Integrated Medicine

When our cat, Loui, had major hip surgery, we told the doctor we wanted to give him some homeopathy post-surgery to support his recovery. The doctor said “no way, that’s not allowed.” So, we waited for him to leave the room before popping the arnica into Loui’s mouth.

We were told Loui would have to stay at the hospital for at least 5 days, and probably more. The Veterinarian called two days later and informed us, to his amazement, that Loui was recovering at a speed far greater than expected. We took Loui home just 3 days post-surgery. Loui recovered fully and continues along his adventurous cat life.

I have repeated this same sequence of events many times for pets, friends, family and myself. As medical issue arises, we go to the western trained Doctor or Vet, get a diagnosis and begin a western medical treatment. We talk about using homeopathy, herbs, massage, essential oils, acupuncture to support the process of healing, and are told “no, not allowed and it doesn’t do anything anyway.” Next, we go about our business of adding in what we know when no one is looking. Every time, the patient feels great relief from these additional remedies. Their process of healing is usually quicker and easier than expected.

Here are a few things I’ve done while “they” weren’t looking:

  • Put homeopathy into the cup of ice chips (only thing allowed by mouth) for someone just out of major surgery.

  • Gave that same person cell salts to support a rise in their red blood cell and hemoglobin count. Their blood cell count did improve. They did not take the recommended drug as constipation is a common side effect – not something you want post-surgery.

  • Used foot reflexology and shiatsu to support a number of people recovering from various ailments in the hospital.

  • Treated abscesses our cats had with homeopathy.

  • Addressed sciatic pain, carpal tunnel syndrome, and whiplash with massage therapy.

  • Used only herbs to resolve nasty flu’s and colds.

  • Turned to massage therapy and acupuncture to resolve my abdominal pain that was deemed “nothing and therefore not treatable” by a cadre of MDs.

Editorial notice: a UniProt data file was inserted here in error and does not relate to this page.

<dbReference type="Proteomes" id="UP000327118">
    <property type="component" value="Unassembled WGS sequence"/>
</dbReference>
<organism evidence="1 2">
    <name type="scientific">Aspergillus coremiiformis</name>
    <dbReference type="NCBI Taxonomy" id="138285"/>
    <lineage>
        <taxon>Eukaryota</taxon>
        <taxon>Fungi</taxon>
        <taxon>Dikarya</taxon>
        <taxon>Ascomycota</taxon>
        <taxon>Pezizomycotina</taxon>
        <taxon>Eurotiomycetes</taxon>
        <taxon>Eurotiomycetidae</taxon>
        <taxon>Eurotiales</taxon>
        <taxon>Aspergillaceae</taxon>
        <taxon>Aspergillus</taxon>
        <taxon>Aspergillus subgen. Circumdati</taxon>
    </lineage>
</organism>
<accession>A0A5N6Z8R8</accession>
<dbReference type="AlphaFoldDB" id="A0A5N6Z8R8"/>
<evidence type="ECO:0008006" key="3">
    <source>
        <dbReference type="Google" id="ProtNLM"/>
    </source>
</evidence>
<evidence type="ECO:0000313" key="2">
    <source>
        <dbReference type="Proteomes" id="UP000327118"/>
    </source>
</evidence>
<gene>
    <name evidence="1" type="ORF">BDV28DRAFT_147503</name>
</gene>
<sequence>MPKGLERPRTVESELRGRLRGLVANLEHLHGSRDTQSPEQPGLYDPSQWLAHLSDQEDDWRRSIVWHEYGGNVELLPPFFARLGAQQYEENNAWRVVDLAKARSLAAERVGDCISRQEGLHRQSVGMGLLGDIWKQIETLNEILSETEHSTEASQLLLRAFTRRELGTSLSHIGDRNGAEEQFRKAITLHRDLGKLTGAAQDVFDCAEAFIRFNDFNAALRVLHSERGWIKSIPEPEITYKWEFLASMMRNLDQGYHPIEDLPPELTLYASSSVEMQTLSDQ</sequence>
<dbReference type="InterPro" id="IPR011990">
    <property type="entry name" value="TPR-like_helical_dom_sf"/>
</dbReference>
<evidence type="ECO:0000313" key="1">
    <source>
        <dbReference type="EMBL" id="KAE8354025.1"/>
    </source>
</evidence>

• Re-balanced disturbed digestion from mega doses of antibiotics that had resulted in oral thrush with probiotics.

  • Witnessed as joint pain, previously treated with pain killers that were so strong that the person could hardly function, was resolved with a simple topical application of essential oils blended into lotion.

  • Witnessed a person fend off shingles with essential oils and homeopathy.

I am not the only person who sneaks in “alternatives” to “real” medical situations. I would venture that most of you reading this post have done similar things. By doing this, we are integrating healing methods, and it works incredibly well. A combination of methods offers the patient healing on all levels at the same time, which usually results in a quicker and more complete recovery.

Can we actually integrate healing methods out in the open? How can we really collaborate across healing methods? The first consideration is that of the client or patient. Too often, whether alternative or western trained, a practitioner has an immediate first reaction to prove that their way is the right way, and that the other’s is fundamentally flawed. The rest is recent history as we witness lobby groups representing all types of healing methods plying Congress for insurance coverage at the expense of some other form of healing. Lost in this battle of who has the “right medicine” are the ones seeking healing.

The first step of collaborating is finding some authentic belief within oneself that the other practitioner has something worthwhile to offer. This is a great challenge, and one that I asked myself to take on a few years ago. It has been a humbling process. At the same time, I find myself becoming a better practitioner.

This challenge has forced me to bow to both eastern and western science and philosophy. As a result, I am better versed in western anatomy, physiology, and pathology, I meditate more often, I follow my heart more, and I have less judgment of myself and others.

If, as healers, we are to really collaborate with each other, we must first find peace within ourselves. From this confident, peaceful place we can gracefully make connections with practitioners of different forms of medicine. These connections and collaborations will ultimately benefit our patients/clients. I find one of the greatest gifts of being in the healing profession is that the work I must do in order to truly serve my patients/clients always supports my own growth and healing.

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Cindy Black

Cindy Black is the Founder of Big Tree School of Natural Healing and the author of Meridian Massage, Pathways to Vitality. She is appreciated for her ability to make the complex accessible, fun, and practical.


  1. Renee Cobb on December 17, 2009 at 10:37 pm

    Cindy You are so right on with all that you have said in this blog. I too have taken arnica after a small surgery and things went well. With all the changes purposed in Congress for our health care system we will have to look to other areas of health cares and the things you mentioned in your blog seem to be those areas.

  2. Cindy Black on December 15, 2009 at 4:16 pm

    You are so welcome! I love you and am always inspired by your amazing ability to bounce back!

  3. Momma on December 15, 2009 at 12:06 pm

    Thanks for the ice cubes and salts

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